Transport Trouble in Nigeria: What is the Safest Option?

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Traveling around Nigeria is incredibly difficult, from epic traffic jams to poor transport, this is what travelers need to know.

Traffic and street market in Ikorodu district in Lagos, Nigeria, just before sunset Photo © Getty Images/peeterv

Getting around in Nigeria can be really difficult, because of bad infrastructure and criminal elements.

Traffic jams in Nigeria

Travelers should know first and foremost that Nigeria has a lot of traffic. Epic traffic jams can turn a five-minute trip into a two-hour one. Naturally, these jams are worst in the major cities, especially Lagos. If you are supposed to show up somewhere on time, give yourself a few extra hours' leeway.

If you are the driver, and this is a big "if," as you can't use an international driving permit and it can take months to get a Nigerian driver's license, and actually get to go faster than a snail's pace, you will find less than satisfactory roadways, which can easily damage cars and make driving truly hazardous.

Traffic lights, if they exist, do not normally work well, and stop signs are not taken seriously here.

The rainy season from May to October can flood roads and fill up potholes.

Make sure to fill up your gas tank before heading out on Nigerian roads, as fuel shortages are frequent and lead to very long lines at fuel stations.

If you do drive yourself, take a mobile phone just in case and bottled water to deal with traffic in the hot sun.

Also, be aware that roads in Abuja and Lagos shut for a few hours on the last Saturday of the month for road cleanup.

Transport options

Unfortunately, your public transport options in Nigeria are not much to write home about. Buses are largely deemed unsafe because of poor maintenance, out of control driving and packed-in passengers.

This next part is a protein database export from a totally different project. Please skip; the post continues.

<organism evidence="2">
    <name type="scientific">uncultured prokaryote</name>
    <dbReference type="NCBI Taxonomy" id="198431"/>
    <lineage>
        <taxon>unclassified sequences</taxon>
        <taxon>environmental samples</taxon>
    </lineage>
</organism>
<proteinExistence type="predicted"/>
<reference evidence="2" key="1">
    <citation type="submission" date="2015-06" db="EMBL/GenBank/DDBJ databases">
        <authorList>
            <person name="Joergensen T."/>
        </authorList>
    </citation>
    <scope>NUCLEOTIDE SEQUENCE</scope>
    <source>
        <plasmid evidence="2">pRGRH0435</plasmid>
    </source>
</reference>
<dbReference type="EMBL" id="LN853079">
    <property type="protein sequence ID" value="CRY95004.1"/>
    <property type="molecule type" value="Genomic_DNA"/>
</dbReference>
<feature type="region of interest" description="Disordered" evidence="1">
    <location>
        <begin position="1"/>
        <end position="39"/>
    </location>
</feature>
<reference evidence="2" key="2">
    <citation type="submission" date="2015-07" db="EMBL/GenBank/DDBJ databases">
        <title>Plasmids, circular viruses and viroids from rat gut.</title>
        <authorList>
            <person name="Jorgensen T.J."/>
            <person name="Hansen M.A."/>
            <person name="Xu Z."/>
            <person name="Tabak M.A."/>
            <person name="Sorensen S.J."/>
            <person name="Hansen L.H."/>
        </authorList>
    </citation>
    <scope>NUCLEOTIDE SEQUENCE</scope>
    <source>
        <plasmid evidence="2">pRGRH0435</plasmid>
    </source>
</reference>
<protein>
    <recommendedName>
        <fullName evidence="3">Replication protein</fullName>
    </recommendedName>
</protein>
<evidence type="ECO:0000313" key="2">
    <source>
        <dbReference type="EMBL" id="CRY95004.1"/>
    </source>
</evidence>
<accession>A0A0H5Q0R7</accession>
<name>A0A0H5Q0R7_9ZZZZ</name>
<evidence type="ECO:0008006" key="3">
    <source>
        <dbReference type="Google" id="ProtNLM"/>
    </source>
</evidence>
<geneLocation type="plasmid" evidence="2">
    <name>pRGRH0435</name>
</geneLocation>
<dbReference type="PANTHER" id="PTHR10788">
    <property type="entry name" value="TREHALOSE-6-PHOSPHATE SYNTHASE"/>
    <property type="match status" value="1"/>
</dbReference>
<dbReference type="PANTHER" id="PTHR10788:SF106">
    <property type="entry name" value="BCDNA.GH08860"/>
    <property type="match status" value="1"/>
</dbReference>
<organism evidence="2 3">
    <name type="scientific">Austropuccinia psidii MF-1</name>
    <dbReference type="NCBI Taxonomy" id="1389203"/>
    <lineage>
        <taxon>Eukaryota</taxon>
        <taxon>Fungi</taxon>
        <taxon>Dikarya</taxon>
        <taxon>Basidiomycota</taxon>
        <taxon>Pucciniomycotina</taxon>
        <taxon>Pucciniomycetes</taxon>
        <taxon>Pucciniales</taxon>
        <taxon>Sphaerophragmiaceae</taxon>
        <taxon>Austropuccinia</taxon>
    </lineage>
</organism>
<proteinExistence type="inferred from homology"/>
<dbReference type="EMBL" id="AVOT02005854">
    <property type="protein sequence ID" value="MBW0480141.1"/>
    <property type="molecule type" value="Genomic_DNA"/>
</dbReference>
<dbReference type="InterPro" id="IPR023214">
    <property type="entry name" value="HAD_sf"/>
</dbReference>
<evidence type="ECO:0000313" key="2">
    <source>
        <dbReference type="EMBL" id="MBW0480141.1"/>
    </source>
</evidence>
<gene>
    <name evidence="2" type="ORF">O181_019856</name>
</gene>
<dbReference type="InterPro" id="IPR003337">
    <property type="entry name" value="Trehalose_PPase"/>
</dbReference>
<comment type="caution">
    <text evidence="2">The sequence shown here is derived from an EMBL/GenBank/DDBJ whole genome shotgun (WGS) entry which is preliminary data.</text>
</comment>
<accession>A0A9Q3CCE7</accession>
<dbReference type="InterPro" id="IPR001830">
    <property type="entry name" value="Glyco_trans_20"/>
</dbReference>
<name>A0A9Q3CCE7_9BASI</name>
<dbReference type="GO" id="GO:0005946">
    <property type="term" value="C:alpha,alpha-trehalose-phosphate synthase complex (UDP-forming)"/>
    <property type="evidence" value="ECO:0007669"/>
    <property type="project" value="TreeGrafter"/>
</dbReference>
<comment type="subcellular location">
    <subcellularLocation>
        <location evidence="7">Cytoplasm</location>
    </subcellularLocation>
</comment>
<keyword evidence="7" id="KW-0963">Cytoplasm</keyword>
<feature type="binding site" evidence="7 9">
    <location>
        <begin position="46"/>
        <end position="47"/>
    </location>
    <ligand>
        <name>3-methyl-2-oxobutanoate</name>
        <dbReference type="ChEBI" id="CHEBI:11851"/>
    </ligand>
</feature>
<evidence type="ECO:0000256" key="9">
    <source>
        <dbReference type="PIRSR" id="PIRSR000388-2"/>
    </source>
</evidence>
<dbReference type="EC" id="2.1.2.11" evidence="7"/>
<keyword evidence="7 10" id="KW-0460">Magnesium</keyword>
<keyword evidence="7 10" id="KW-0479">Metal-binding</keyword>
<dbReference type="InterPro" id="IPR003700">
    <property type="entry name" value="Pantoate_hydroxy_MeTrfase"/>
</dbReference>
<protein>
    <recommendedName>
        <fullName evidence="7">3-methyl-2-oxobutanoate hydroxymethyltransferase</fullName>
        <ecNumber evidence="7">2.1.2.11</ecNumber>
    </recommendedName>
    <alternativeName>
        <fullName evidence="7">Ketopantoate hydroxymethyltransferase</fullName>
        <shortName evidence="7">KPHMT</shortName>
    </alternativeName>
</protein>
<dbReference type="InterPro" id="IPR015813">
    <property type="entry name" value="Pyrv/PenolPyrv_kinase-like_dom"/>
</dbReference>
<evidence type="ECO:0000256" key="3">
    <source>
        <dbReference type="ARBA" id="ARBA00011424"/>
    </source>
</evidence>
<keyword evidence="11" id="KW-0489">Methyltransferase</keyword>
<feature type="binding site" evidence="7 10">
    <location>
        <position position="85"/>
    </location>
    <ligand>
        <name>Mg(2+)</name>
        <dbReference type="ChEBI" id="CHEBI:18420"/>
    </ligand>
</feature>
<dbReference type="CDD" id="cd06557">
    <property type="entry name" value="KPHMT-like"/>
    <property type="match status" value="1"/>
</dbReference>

Motorbike taxis called "okadas" are a common method of transport, but they, too, are risky because of the driver's erratic maneuvering and complete disregard of traffic laws.

These bikes are actually banned in Abuja and Lagos after 10 p.m. Local taxis are not much better, as travelers have reported being taken to desolate areas where they've been robbed and assaulted.

Hiring a private driver

You do have the option of hiring a car with a driver on your travels around Nigeria. Major hotels will supply this service to take you around and also pick you up and drop you off at the airport. Make sure the driver has documents to prove his identity so you do not get duped by criminals posing as greeters.

Security checkpoints

Crime can occur on roadways throughout Nigeria, including at security checkpoints, where some officials will try to solicit bribes. Some traffic officers may also cite drivers for fake violations. Robberies and carjacking with armed attackers can happen on all roadways. Remember to try to give over your valuables quickly to the robber or bandit to avoid injury.

Lagos airport

The Murtala Muhammed International Airport near Lagos was once considered one of the world's worst airports. baggage carousels didn't work, there was no air conditioning, passengers were robbed while still on their plane, and criminal activity was rife.

Conditions have improved significantly throughout the 2000's, thanks in part to a "shoot on sight" policy by police which stopped criminals entering secure airside areas.

However, it still remains a place where you should be on your guard.

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2 Comments

  • Peter said

    I disagree with some of your points here. Lagos Airport is not as bad as you portrayed it. Stop giving Nigeria bad image. Passengers are not robbed inside the plane or even at the airport. The airport 🛫 is safe.
    My advice to people coming to Nigeria is take their time to plan their trip. Vital information are available on the internet. Use google map, arrange for accommodation through government-approved organizations, use a transport company like Uber to plan your movement etc.

  • Violet Biggs said

    I am travelling to Nigeria after a couple of years of being in the United States. I am travelling with my husband who is white and my son. This will be their first time. We are really worried my husband is concerned about things there. We do not want to buy a car as we will only be there for two weeks can we rent a car in Lagos and can we take the car out of state. Also is there insurance for the car

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